This is what was going on in the kid’s head:
It’s Sunday and there’s nothing to do because my friend Heather Adams is at church and there’s nothing on TV and I’m bored out of my stinking mind.
I’m sitting at the kitchen table, thinking how bored I am and my mom is running around like an idjit cleaning up the whole house and making a big roast beef dinner because her stupid friends are coming over. Stupid, boring friends who don’t even have kids, and how boring and stupid is that. So we have to behave just because they’re coming over. Big whoop.
I slump over the table and stare at the wallpaper, squinting and unsquinting to see how the wallpaper violets look squinted and unsquinted. It’s like an experiment. Out of the corner of my eye my mother zooms into sight, then out again, a small, unfocused black figure moving at ninety miles an hour. She’s ruining the experiment. And I think all this stupid work she is doing is ridiculous.
“I don’t see what all the fuss is about,” I say.
My mother stops what she is doing and starts yelling at me.
“Lynda-Leah Raney, get your head off that table, right now. Sit up straight and quit your whining or so help me I’ll call your father in here and he’ll give you something to whine about.”
“OK! You don’t have to scream,” I say, morally offended.
“That’s IT!” She’s really peaking now. “I’ve had ENOUGH of your crap today. Get outside NOW.”
I slide out of the chair and put on my boots and jacket while she stands in the middle of the kitchen, hands on hips, watching me. She’s mad, I can tell by the look in her eye that says I’m dead meat if I even open my mouth.
I open the back door and, as I’m going out, I say, “Fine. You’re just boring and stupid anyway.”
Then I run like the wind because I know she’ll take the side off my head if she can catch me. But she can’t. Because I’m young and she’s old and I can run faster than her.
When I get to the sidewalk and figure I’ve gotten away scot-free I look back and see her in the kitchen window. She still looks mad and I think she’s crying again. She’s always crying. I don’t get it. And I don’t feel sorry for her, either. Let her cry all she wants. See if I care.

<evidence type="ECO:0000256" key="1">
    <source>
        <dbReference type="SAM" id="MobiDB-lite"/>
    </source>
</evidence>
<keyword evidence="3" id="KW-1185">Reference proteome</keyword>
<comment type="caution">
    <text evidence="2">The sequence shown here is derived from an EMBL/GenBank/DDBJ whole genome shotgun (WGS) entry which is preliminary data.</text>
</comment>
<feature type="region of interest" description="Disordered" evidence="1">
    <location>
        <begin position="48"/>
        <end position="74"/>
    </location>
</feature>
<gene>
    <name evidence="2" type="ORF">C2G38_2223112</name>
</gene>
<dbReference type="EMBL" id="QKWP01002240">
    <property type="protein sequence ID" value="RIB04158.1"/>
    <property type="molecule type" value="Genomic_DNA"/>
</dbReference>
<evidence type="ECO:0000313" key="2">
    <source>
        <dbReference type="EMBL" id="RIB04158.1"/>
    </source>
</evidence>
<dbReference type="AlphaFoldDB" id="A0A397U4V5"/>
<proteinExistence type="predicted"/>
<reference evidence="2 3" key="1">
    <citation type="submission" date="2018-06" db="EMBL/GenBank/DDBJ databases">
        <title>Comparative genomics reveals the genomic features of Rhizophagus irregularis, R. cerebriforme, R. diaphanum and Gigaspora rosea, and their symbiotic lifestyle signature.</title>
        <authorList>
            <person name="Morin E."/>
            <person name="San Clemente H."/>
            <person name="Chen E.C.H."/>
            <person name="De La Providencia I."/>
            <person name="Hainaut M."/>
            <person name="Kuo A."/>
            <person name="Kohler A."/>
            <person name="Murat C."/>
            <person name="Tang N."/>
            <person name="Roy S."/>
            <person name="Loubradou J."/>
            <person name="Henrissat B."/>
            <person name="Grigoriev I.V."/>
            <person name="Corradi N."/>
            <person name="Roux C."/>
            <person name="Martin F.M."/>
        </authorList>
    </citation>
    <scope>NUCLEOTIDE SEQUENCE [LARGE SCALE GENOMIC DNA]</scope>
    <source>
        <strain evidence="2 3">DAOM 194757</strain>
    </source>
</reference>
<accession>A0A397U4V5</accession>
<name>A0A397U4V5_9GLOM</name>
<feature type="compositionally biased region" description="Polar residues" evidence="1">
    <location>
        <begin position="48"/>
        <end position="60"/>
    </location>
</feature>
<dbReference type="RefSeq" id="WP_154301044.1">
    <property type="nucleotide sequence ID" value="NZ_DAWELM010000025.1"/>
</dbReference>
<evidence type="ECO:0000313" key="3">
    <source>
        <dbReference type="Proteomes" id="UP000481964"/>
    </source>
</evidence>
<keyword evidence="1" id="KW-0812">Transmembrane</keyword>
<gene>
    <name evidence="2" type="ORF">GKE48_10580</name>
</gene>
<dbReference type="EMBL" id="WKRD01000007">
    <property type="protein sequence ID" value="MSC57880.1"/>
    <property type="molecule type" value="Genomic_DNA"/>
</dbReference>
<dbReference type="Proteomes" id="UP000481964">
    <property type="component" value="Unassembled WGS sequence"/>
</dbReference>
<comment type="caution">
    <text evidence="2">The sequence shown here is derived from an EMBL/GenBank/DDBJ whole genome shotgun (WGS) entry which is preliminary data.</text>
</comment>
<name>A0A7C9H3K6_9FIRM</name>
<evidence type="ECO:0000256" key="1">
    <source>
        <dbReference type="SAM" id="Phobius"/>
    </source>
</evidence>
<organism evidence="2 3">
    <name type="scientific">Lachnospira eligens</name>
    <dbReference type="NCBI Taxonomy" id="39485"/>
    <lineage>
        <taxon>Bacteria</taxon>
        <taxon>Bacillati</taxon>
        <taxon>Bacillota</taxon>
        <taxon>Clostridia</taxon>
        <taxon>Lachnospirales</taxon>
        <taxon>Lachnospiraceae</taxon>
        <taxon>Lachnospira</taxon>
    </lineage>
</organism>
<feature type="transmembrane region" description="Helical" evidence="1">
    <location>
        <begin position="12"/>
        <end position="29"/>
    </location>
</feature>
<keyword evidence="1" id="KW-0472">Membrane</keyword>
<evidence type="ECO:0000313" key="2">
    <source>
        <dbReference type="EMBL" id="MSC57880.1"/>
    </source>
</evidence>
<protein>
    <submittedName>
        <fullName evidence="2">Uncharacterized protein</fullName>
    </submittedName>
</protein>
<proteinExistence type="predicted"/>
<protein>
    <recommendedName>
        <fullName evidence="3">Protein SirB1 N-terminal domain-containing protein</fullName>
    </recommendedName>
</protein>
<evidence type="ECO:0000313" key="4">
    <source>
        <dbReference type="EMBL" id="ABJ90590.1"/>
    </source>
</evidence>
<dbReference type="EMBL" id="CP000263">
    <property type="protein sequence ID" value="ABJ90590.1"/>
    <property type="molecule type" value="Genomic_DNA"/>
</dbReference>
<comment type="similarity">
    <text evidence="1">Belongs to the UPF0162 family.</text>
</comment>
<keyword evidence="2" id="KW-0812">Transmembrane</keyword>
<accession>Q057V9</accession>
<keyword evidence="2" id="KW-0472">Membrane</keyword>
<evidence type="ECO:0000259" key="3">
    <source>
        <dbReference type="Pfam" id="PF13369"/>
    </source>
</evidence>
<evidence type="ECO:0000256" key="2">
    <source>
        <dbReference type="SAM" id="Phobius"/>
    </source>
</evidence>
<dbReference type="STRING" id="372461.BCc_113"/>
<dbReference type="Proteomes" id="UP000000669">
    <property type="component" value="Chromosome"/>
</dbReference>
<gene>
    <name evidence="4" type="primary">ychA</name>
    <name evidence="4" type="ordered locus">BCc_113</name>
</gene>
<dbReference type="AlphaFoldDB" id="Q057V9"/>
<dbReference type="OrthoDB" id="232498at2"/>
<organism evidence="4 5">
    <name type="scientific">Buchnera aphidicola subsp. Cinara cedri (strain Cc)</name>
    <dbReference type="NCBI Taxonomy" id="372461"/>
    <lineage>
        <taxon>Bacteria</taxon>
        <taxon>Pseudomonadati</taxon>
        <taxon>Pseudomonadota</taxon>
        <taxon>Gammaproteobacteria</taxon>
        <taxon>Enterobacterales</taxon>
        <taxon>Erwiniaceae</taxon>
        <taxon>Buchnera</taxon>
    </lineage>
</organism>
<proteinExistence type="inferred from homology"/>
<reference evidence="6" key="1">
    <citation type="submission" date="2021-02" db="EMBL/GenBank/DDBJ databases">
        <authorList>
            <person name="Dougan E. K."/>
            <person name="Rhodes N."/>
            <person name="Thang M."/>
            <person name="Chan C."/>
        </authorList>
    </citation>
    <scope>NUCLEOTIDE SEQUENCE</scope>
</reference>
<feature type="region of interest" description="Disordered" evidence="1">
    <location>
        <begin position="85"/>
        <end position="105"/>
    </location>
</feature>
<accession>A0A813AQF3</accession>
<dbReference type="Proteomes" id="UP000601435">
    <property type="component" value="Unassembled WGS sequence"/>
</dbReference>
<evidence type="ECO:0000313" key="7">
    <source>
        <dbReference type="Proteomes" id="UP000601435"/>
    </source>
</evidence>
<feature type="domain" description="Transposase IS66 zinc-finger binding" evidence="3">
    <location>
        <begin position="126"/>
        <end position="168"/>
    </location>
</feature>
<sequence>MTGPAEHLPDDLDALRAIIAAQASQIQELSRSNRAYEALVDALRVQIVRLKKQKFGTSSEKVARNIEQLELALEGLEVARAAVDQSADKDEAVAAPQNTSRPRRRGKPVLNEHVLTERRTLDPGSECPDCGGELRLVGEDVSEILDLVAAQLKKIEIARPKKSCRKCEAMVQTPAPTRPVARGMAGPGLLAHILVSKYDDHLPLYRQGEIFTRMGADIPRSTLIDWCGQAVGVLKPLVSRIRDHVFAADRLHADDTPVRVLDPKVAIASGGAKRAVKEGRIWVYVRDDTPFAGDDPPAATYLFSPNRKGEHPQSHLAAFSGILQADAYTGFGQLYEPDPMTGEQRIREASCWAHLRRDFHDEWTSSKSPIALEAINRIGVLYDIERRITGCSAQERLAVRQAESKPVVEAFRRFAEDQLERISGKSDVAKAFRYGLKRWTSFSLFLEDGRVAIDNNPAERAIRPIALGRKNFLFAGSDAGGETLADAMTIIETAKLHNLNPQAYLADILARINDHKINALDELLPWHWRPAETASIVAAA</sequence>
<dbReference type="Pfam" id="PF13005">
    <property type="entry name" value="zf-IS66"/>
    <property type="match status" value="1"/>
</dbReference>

I sit on the drainage pipe at the end of our driveway and look around, looking for something to do. Our street is boring, though, and nothing’s going on. It’s just gray and boring and stupid, like everything else.
The only thing moving is an old lady coming up the sidewalk towards me. She’s moving so slow that even a snail could pass her.
Hunched and fat and wrinkled, like a toad.
She’s wearing old-people’s clothes. Some stupid hat with netting on it and old lady shoes.
She’s looking at me. I feel like saying “take a picture, it’ll last longer.”
Then it occurs to me: she’s probably looking at me and remembering what it was like to be young. That makes me feel sad, thinking about that old lady wishing she was me. I feel sorry for her.
I kinda smile at her as she gets closer, trying to show her that I’m nice to old ladies and that it’s OK to be jealous of me because I’m younger and have my whole life in front of me and she’s practically dead.
I feel it’s the least I can do.
This is what was going on in the old lady’s head:
Look at that little shithead sitting in the ditch, grinning at me. Must be the village idiot.